Nav: Home

Unveiling the role of selenocysteine, the mysterious 21st amino acid

March 11, 2019

All the cells of an organism contain a copy of DNA in their nucleus. In order to implement the instructions it contains, this DNA must be copied into an RNA molecule, which reaches the ribosomes, which in turn read this information and synthesise proteins. The codons, animo acid triplets that form proteins and are the markers the ribosomes need to know how to produce each protein, are key in this transition process. There exist a total of 61 codons that code for 20 amino acids, and three codons that act as stop signals in the translation process.

Nevertheless, certain organisms use an extra amino acid, selenocysteine, dubbed the 21st amino acid, which lacks its own codon and uses a stop codon after modifying it. For this purpose, it avails itself of complex machinery, with specific enzymes and RNA; this process can prove to be very costly for the cell. But why? What function does this amino acid have in proteins? Why is it present in humans and in the other vertebrates whereas, on the other hand, other species have lost it? Now, researchers from the Centre for Genomic Regulation (CRG) in Barcelona, part of the Barcelona Institute of Science and Technology, in collaboration with CRG Alumni Marco Mariotti and Vadim N. Gladyshev, from the Harvard Medical School (USA), and Gustavo Salinas from the University of the Republic in Uruguay, have shed some light on these questions.

"In previous studies, we discovered that the machinery of selenocysteine had been lost many times in the course of evolution and we began to take an interest in why it disappears so easily in some groups but not in others", explains the ICREA Research Professor Toni Gabaldón, head of the CRG's Comparative Genomics group.

The fungi were the only organism kingdom in which a species with selenocysteine had never been found, and the researchers decided to focus on them, leveraging the recent publication of a thousand fungi genomes in public-access databases. On analysing them, they discovered, as they reported in the article published in Nature Microbiology, that nine of the 1,000 species actually did have this amino acid.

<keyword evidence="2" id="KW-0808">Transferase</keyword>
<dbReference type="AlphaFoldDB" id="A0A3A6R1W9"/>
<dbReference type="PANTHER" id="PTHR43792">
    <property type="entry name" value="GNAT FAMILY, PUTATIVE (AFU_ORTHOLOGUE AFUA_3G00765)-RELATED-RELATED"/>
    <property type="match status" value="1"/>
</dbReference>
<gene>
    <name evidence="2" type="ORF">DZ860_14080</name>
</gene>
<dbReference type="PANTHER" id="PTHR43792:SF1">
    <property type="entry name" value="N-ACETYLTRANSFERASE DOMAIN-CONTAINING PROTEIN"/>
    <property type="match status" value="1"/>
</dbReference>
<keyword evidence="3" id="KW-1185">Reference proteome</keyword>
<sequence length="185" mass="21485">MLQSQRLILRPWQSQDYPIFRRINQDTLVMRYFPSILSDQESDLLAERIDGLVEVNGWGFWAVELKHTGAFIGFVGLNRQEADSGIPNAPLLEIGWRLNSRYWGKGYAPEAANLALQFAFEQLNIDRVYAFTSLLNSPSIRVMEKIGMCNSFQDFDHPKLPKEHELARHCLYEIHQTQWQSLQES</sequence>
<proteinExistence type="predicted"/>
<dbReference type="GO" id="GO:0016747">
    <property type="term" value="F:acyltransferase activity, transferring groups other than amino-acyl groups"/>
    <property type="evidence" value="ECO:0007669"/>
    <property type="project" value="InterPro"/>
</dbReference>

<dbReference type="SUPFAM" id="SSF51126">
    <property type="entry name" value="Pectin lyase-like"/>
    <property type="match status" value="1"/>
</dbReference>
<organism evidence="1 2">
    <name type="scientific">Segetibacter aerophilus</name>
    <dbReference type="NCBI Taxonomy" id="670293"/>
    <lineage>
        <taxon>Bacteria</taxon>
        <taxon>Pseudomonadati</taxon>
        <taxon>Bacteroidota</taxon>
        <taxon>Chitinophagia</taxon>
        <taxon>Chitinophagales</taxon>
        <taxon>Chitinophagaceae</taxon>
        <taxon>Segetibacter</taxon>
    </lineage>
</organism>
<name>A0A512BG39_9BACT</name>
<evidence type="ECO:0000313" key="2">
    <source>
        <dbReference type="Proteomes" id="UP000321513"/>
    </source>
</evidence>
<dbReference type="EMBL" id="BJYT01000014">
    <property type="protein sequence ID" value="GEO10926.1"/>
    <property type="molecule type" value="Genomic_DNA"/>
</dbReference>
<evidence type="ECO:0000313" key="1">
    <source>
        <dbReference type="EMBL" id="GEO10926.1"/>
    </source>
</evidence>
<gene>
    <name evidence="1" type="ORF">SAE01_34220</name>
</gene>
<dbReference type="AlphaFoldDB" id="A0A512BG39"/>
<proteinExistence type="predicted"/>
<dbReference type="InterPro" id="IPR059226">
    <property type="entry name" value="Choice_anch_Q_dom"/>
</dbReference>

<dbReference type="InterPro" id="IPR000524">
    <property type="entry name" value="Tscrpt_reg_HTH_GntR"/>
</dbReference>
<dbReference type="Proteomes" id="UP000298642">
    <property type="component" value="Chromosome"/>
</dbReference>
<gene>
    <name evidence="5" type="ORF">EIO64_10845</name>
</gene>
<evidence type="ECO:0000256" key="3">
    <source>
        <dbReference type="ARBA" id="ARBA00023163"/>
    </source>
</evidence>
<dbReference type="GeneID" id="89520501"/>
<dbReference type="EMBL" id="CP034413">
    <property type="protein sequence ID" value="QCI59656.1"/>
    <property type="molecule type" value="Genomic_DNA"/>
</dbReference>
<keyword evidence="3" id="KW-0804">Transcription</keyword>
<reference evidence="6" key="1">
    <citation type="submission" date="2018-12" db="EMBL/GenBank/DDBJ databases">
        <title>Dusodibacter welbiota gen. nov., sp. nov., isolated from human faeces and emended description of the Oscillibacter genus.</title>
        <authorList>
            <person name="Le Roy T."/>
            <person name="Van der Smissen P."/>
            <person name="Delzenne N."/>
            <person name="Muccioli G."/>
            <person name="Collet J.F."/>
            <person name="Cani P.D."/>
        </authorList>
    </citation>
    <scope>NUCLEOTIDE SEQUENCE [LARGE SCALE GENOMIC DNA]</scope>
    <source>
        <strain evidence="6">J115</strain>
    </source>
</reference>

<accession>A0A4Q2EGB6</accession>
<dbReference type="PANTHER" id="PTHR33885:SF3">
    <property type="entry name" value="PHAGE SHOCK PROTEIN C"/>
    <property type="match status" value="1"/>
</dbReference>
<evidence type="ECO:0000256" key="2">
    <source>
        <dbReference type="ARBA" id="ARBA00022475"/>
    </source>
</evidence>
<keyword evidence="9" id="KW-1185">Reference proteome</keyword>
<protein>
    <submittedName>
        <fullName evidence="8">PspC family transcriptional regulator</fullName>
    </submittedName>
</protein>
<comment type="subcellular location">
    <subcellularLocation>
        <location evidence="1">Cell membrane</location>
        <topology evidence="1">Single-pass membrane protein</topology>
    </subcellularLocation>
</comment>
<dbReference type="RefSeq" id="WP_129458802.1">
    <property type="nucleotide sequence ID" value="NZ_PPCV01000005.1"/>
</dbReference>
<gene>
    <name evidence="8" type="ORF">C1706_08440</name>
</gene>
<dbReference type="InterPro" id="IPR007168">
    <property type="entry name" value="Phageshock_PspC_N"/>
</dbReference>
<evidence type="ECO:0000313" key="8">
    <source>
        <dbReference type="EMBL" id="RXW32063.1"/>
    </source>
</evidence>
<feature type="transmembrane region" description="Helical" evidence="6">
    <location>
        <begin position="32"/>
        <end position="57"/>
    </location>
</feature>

"It came as a surprise to us, because no fungi were believed to have selenocysteine", says Gabaldón, which explains why the nine species they discovered that did have it belong to relatively unsequenced groups of fungi that "diverged at an early stage in the evolution of fungi, which means that we will probably find more cases of selenocysteine when more genomes of these groups are sequenced".

The ancestor of the fungi that they have identified with this amino acid also had it. Certain lineages have retained it, whereas others have lost it, which could also be the case in other organisms. "The question that remains to be answered is why it is lost in some organisms whereas in others these genes are essential", says Gabaldón. "Understanding why selenocysteine is important in fungi and other branches of the tree of life may help us to understand why it is so important to our species and to define what makes selenium essential to human health", he concludes.

Center for Genomic Regulation

Related Evolution Articles:

Insect evolution: Insect evolution
Scientists at Ludwig-Maximilians-Universitaet (LMU) in Munich have shown that the incidence of midge and fly larvae in amber is far higher than previously thought.
Evolution of aesthetic dentistry